After being relocated to Jia­xian's Cishan Junior High School, a Minzu Village survivor surnamed Lin cried and pleaded for help to rescue 26 of her family members, who were still trapped in their village.

“My mother just suffered a stroke recently and has heart disease. I am so afraid that she won't make it,” Lin said.

“We also have children in the house, all of whom are under 15, and some are still in cribs,” she said.

Continuing heavy rain hampered rescue operations in mountainous villages, where hundreds of people were still thought to be stranded. The storm, which triggered the worst flooding in Taiwan in 50 years, dumped as much as 2m of rain before moving on to China.

The Central Weather Bureau (CWB) reported yesterday that Taiwan was still under the influence of air currents from the southwest and could still experience heavy rainfall after being battered by Morakot over the weekend.

Although Morakot left Taiwan on Sunday, it has joined with Typhoon Goni, which has lingered over China's Guangdong Province, to form a low pressure system whose rain clouds are being pushed toward Taiwan by a high pressure system from the north, the CWB said, adding that precipitation would be heavy in areas south of Miaoli County and warned that mountainous areas in central and southern Taiwan could be hit by more torrential rains.

The bureau said the rains should ease today.

Meanwhile, in Nantou County, one more body was found yesterday on the banks of the Choshui River along Highway 16 where five cars were suspected of falling into the river on Saturday after the road foundations were eroded.

Eight bodies had been found in the area, a Nantou official said.

Because Highway No. 9 leading to Taimali Township was still inaccessible, the Taitung County Government decided to drop food supplies to villagers. Local media reported that 200 people were trapped in Lidao Village as Lidao Bridge had been destroyed by the flood.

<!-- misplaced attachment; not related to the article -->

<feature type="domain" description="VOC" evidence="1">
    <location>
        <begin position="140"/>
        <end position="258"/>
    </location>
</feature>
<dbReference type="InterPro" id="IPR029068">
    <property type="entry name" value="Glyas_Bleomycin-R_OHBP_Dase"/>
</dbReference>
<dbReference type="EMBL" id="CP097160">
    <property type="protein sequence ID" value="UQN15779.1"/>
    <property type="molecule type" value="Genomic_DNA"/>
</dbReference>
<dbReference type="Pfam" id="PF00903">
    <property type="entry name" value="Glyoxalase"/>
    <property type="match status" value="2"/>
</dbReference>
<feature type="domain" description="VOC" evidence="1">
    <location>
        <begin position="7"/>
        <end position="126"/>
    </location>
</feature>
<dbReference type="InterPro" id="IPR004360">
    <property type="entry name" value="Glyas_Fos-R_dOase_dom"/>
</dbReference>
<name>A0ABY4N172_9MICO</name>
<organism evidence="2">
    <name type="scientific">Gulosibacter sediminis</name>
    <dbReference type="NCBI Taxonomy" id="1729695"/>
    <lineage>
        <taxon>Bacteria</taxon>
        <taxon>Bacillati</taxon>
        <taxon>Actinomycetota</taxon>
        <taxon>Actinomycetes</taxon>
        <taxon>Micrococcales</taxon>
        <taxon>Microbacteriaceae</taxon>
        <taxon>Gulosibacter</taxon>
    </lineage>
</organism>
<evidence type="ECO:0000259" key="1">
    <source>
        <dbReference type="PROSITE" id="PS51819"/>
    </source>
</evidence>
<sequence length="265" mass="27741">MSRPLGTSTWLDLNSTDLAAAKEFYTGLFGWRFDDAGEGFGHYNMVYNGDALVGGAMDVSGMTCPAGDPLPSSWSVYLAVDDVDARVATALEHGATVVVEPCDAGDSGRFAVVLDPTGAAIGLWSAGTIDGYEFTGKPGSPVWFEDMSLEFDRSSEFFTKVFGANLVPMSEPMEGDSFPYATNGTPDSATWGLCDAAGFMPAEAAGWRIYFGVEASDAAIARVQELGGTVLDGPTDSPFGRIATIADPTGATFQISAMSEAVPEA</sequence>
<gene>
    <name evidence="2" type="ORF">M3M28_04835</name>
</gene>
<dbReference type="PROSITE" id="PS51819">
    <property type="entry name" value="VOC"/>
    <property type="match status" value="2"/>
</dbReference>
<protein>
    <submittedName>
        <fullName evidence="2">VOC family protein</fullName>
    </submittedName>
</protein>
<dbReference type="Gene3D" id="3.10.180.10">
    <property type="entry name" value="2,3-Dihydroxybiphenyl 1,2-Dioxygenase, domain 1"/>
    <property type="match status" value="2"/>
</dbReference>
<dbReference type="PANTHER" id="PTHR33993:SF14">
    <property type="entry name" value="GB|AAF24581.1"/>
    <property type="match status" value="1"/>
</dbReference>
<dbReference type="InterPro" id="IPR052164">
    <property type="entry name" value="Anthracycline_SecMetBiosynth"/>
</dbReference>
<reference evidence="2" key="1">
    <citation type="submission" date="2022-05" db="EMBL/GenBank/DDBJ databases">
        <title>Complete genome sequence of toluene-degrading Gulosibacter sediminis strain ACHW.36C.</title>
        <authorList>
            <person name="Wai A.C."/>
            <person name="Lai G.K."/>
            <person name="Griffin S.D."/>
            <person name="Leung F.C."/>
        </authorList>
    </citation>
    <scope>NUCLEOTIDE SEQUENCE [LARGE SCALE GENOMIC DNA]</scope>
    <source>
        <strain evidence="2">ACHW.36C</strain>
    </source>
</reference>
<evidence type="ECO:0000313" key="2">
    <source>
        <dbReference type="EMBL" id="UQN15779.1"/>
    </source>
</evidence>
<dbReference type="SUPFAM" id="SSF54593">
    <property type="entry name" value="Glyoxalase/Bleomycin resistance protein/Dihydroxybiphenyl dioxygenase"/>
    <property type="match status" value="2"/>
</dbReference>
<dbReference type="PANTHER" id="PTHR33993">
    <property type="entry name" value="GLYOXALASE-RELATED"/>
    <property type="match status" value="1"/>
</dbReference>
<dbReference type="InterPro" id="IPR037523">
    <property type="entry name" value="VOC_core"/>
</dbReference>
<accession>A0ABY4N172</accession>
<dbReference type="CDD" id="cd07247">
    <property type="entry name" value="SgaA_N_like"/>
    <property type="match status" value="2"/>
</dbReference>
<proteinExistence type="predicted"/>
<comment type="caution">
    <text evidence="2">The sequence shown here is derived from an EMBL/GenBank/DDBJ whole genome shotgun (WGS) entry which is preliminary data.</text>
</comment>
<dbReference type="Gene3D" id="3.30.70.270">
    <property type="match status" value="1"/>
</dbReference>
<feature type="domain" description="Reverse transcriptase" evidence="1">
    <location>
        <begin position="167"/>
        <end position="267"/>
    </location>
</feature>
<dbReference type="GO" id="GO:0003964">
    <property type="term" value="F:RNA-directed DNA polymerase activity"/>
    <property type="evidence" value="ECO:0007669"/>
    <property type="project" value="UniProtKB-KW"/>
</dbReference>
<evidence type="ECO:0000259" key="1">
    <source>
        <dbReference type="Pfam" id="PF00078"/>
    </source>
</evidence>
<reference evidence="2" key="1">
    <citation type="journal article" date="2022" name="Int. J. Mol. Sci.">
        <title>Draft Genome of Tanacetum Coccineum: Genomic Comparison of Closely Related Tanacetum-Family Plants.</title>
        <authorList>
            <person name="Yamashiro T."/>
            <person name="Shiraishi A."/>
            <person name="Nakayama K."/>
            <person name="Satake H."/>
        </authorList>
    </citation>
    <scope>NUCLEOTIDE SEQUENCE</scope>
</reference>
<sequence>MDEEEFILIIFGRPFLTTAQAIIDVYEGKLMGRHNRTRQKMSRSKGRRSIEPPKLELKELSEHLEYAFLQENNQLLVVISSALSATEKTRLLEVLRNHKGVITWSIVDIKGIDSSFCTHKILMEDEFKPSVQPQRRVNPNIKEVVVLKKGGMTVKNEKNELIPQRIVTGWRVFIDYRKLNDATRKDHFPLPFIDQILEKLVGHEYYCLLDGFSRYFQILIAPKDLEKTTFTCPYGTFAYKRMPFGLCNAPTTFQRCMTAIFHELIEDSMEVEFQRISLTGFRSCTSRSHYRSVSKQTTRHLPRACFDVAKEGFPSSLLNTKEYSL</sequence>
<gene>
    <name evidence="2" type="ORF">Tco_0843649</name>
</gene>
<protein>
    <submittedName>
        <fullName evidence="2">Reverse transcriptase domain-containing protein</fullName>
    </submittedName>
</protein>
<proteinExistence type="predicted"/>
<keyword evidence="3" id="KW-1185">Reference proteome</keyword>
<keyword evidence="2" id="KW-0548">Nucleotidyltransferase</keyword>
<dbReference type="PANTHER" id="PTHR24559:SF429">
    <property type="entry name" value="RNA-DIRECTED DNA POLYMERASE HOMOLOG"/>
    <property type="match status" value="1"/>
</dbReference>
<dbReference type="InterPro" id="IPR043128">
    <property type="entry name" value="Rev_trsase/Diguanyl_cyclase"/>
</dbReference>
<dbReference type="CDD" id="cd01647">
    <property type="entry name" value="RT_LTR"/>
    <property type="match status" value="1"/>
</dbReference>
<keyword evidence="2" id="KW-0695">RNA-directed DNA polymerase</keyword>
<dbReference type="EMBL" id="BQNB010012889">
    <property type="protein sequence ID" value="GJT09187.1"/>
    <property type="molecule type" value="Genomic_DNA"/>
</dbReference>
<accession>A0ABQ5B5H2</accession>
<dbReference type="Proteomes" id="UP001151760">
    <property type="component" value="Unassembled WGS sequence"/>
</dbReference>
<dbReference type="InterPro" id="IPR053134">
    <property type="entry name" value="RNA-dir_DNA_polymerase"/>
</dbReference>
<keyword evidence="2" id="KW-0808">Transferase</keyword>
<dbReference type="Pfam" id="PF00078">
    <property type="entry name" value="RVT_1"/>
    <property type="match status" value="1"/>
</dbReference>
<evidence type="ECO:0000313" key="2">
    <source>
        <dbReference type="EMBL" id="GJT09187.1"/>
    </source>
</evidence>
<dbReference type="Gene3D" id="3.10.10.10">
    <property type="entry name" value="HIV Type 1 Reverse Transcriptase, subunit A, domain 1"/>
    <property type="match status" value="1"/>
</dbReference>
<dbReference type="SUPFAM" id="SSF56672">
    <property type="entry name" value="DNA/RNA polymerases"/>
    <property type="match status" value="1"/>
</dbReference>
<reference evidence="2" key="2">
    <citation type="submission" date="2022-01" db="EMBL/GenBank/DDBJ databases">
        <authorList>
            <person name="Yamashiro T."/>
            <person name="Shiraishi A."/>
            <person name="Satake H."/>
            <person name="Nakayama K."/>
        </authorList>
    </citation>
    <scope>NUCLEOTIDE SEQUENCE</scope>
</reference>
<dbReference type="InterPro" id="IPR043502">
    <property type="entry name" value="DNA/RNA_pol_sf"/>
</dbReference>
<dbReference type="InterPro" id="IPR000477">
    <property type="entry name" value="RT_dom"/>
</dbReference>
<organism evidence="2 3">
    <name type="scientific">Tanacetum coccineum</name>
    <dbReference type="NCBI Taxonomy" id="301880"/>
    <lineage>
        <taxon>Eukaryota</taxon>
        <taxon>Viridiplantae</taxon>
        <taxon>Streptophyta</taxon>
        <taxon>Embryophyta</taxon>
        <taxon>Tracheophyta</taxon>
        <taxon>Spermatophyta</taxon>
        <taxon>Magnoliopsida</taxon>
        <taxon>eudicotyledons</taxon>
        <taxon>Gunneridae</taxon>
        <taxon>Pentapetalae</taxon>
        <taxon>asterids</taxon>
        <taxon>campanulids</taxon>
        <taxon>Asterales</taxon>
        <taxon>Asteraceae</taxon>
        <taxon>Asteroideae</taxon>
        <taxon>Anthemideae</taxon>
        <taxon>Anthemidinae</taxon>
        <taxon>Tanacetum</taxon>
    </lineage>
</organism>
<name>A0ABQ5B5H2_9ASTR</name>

As of press time, Morakot had left 62 dead, 35 injured and 57 missing, the Central Disaster Emergency Operation Center said. The death toll is expected to rise as hundreds of villagers in southern Taiwan remain unaccounted for, it added.

The Council of Agriculture said that as of 5pm yesterday, the nation had sustained NT$7.26 billion (US$220 million) in agricultural losses, with 51,718 hectares of farmland damaged by flooding and strong winds.

Crops worth NT$2.9 billion and spanning 51,718 hectares have been damaged, a council official said. Banana farms were the hardest hit, with 5,363 hectares being affected, followed by papayas, guavas and rice, the official said.

As of 2pm yesterday, there were 135 damaged highways, with only 42 of them being cleared. Access to 29 bridges nationwide remained closed, including 11 bridges that had collapsed.

The Directorate General of Highways (DGH) said it would take about one to two months for the entire Provincial Highway No. 9, also known as the South Link Highway, to become operational because the section between Chinluen and Shinhsianglan was severely damaged.

However, the DGH said it aimed to have the sections between Fonggang and Anshuo, between Taimali and Shinhsianglan, as well as between Anshuo and Chinluen opened by Friday, Sunday and Tuesday next week respectively.

The Ministry of Foreign Affairs (MOFA) yesterday thanked the ­international community for their concern for typhoon victims.

MOFA deputy spokesman James Chang said Japan and the US had expressed deep condolences for the typhoon victims and their families and offered to help through all kinds of channels.

The governments of France, Hungary and the Holy See, Taiwan's only diplomatic ally in Europe, and a German parliamentary group friendly to Taiwan also sent their condolences to the victims and their families, Chang said.

He said the ministry appreciated the US and Japan's offers to help but indicated that Taiwan would not request foreign assistance at present because there were sufficient recourses and the disaster relief mechanism was working well.

Source: Taipei Times 2009/08/12